• Warranty – many heating systems come with a warranty, but the warranty is only good if you have documented maintenance completed every year. Schedule your annual check up with a certified HVAC specialist and make sure you save the paperwork so that your warranty stays valid.

What does an inspection check?

  • Look for a clean pilot light and ensure that flame sensor works
  • Make sure there is no dust or debris in burner compartment or in other moving parts
  • Inspect blower wheel and check that filters are all in good condition and clean
  • Check size of burner flame and ensure there is a steady flame
  • Check the condition of heat exchanger or combustion chamber, no signs of wear and tear
  • Check for carbon monoxide or other gases in furnace or boiler
  • Ensure exhaust vent is unobstructed and that it is correctly sized
  • Apply oil to motors and provide service to belts as needed

Don’t wait until your heater cuts off in the middle of a particularly cold stretch this winter. Many of the parts and equipment needed to make repairs on heat pumps, furnaces, and other HVAC systems are difficult to get in a timely manner these days because of backups in the supply chain. Waiting until a problem comes up is not a good idea, plan ahead. Schedule an appointment today with Weather Crafters and don’t get left out in the cold this winter!

Time for Fall Maintenance

While many of us aren’t ready for summer to be over, the season is winding down, and cool weather will start to creep in over the next month or so. It is time to begin prepping your home for winter by completing fall maintenance for your heating and air conditioning. Get your HVAC system ready for the switch from air conditioning to heating by following a quick checklist, and by scheduling a tune-up with one of our certified technicians. Here are a few things you can do, on your own.

  • Clean your outdoor unit – The condenser unit is the part of your HVAC system that is outside, the big box that blows hot air when the air conditioning is running. Check that it is clear of any obstructions or debris. Leaves, grass clippings, and fallen branches can obstruct the flow of air and this makes the HVAC system work harder to push air out. You should check that the condenser is clear of debris periodically throughout the year, but it is especially important in the fall, when the trees start to lose their leaves.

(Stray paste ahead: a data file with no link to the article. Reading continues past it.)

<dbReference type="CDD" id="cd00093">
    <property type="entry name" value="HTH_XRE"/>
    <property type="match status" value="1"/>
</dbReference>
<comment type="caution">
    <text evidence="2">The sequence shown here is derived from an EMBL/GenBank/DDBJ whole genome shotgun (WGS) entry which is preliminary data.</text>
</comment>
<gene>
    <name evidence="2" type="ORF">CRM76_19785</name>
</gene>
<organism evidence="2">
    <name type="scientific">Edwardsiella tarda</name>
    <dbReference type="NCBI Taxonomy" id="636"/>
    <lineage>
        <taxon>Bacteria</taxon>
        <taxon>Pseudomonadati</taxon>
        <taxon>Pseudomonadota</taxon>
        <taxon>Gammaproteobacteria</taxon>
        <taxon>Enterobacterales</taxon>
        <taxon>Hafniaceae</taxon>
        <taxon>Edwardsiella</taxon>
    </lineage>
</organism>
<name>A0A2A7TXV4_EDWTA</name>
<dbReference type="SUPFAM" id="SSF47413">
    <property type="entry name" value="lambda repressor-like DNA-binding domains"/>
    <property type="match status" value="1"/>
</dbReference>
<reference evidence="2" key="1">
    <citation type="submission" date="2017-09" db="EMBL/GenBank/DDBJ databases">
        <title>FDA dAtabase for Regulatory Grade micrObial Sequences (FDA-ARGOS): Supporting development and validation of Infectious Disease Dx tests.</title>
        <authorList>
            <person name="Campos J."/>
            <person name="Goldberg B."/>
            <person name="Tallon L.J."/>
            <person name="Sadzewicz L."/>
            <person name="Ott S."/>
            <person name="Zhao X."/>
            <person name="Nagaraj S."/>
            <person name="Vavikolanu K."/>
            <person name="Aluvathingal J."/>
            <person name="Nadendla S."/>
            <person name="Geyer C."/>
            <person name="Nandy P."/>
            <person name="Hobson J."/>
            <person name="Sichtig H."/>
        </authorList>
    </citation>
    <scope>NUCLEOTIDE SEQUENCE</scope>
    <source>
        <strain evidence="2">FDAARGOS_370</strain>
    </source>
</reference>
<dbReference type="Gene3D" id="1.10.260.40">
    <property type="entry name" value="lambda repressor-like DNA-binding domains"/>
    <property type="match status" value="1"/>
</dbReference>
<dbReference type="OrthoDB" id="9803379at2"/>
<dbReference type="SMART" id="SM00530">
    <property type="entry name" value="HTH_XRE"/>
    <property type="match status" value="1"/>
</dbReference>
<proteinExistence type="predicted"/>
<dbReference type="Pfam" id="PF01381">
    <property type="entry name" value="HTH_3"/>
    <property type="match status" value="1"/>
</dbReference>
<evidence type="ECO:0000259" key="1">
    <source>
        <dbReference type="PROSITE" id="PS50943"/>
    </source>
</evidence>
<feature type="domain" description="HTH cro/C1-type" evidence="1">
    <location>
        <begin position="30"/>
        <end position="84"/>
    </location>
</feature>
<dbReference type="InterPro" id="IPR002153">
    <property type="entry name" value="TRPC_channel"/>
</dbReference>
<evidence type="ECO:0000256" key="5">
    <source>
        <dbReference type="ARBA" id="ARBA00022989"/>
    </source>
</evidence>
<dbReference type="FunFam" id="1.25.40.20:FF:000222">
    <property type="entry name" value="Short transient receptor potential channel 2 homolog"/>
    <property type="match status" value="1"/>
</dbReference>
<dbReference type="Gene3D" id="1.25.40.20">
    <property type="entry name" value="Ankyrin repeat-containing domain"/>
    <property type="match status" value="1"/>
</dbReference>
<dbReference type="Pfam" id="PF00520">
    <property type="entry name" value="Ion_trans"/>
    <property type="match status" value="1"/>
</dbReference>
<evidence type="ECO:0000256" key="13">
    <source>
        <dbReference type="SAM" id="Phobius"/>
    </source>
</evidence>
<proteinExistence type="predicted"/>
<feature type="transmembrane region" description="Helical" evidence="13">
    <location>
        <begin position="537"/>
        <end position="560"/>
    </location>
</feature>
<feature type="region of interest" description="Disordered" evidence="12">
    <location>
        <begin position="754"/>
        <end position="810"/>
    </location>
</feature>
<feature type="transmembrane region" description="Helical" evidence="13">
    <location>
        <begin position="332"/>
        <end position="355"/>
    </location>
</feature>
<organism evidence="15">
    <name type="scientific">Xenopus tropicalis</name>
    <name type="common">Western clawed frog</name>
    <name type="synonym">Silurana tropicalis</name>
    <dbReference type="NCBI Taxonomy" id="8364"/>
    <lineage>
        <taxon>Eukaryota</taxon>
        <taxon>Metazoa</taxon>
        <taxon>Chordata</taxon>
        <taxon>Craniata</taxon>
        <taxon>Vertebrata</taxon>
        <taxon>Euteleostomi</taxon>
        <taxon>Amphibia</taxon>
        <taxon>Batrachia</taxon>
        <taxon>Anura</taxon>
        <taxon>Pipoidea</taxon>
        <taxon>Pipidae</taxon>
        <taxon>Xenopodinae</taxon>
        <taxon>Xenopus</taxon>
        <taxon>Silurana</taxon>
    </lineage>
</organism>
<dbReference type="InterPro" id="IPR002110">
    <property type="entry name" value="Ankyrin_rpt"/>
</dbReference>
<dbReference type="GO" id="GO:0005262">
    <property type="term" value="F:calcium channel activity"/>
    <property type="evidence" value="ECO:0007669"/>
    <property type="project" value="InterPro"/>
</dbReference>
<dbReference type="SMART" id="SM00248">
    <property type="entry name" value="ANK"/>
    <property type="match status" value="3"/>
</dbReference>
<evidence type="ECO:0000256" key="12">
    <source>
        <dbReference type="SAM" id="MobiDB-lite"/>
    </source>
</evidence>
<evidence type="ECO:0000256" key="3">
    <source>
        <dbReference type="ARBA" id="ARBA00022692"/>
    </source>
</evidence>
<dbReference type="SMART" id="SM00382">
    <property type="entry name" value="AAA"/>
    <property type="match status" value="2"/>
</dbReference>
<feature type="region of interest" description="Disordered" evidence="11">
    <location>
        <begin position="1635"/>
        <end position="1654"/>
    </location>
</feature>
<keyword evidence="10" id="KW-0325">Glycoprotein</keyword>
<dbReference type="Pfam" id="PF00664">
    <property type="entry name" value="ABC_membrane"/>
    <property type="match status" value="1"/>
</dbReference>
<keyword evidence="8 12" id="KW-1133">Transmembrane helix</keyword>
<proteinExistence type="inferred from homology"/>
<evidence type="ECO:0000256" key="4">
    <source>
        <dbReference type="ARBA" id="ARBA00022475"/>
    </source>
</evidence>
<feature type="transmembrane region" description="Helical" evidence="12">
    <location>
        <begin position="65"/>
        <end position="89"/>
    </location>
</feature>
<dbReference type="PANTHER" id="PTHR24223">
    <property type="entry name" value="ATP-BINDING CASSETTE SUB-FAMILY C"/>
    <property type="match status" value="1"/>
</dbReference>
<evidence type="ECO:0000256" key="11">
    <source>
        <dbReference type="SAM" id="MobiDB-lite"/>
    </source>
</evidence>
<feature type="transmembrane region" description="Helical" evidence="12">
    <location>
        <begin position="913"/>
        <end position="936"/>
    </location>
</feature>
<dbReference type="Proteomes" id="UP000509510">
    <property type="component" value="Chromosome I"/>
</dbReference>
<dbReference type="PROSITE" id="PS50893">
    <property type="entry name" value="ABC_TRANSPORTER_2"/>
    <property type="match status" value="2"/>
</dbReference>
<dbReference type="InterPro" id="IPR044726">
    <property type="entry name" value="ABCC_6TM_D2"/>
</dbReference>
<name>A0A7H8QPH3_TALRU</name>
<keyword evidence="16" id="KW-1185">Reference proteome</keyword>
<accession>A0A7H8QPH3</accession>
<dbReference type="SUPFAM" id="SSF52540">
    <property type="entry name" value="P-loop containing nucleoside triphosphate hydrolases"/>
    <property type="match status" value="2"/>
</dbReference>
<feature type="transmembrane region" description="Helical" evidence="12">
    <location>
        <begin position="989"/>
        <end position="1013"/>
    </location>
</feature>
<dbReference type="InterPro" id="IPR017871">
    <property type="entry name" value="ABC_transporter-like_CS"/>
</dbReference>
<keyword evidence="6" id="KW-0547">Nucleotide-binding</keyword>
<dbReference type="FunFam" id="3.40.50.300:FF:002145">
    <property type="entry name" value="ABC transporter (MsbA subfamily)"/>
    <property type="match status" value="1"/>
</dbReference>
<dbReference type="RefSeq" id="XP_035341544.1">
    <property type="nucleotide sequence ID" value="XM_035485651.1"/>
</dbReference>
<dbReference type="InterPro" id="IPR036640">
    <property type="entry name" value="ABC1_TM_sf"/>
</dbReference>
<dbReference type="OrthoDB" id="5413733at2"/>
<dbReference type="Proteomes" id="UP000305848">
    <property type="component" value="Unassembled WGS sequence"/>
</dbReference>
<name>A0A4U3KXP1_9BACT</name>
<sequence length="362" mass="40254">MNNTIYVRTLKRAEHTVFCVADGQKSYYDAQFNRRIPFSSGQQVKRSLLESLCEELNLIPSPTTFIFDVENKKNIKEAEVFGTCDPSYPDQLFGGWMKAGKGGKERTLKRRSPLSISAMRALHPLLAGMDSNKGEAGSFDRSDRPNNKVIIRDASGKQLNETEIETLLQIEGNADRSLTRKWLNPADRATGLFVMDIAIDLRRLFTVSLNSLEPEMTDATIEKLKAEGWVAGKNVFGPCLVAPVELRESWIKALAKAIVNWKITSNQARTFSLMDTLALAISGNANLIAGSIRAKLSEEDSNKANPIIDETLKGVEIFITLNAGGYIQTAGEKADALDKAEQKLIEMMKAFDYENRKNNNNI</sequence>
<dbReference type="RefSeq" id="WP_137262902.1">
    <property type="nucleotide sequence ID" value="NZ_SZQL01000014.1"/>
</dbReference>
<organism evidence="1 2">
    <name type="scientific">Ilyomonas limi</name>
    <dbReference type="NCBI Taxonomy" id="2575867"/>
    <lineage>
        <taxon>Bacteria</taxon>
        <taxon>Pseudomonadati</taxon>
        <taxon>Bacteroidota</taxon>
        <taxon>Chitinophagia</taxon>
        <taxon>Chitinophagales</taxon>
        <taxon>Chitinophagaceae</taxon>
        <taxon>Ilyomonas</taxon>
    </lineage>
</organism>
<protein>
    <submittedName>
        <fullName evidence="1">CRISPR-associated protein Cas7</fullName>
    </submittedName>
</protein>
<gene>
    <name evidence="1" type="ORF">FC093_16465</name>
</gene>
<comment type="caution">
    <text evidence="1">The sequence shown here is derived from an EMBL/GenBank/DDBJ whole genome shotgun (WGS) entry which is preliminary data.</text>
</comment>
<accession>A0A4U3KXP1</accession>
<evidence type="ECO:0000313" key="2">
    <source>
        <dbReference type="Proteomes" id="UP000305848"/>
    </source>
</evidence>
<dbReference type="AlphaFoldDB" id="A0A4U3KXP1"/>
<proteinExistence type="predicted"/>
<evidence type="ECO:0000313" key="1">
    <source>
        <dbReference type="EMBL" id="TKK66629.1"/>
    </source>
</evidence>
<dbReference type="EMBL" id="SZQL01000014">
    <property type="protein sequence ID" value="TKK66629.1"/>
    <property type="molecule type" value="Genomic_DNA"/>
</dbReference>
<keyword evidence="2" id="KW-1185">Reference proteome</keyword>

• Check thermostat – Give your thermostat a little test by adjusting the temperature and checking to see if the proper temperature is displayed. If you have a programmable thermostat, it is a good time to review what has been programmed and make adjustments. Fall mornings tend to be chilly, so you may want to adjust what temperature has been set for your wake up time.
  • Change filter – you should be changing the filter in your HVAC about every 3 months. It is especially important in the fall because of the increase in allergens in the air. In the mid Atlantic ragweed is one of the most common and most irritating allergens in the autumn. This is because this weed can grow almost anywhere, and when released, it’s pollen can travel for miles through the air. It is hard to get away from. If you or a loved one suffers from seasonal allergies, changing your filter will help improve the air quality in your home. You can also look into purchasing a higher quality filter to remove more irritants from the air. Talk to your HVAC specialist about what type of filter would be best for your home.
  • Adjust ceiling fans – during the summer, your ceiling fans should rotate counter clockwise, to push air down and create a breeze in your home. In the fall, it is the opposite. The fans should rotate clockwise, slowly, to pull cool air upward to reduce heating costs. Most fans have a small, black switch that should be up in the winter and down in the summer. The switch controls the fan’s rotation.
  • Regular maintenance – Most HVAC technicians will recommend that you have regular maintenance completed on your system twice a month – once in the spring, before turning on your air conditioning, and once in the fall, before switching over to heat. The average lifespan of an HVAC system can range from 15 to 25 years. A system that has been well cared for will save you a lot of money over the years, as new HVACs cost anywhere from $5,000 to $10,000. Having regular tune-ups with a trend technician will ensure that your system is running as efficiently as possible. An efficient system uses less energy and causes less wear and tear – meaning you pay less on your energy bill and your system will live longer. Technicians are also trained to be on the lookout for any warning signs and can fix small issues before they become big problems.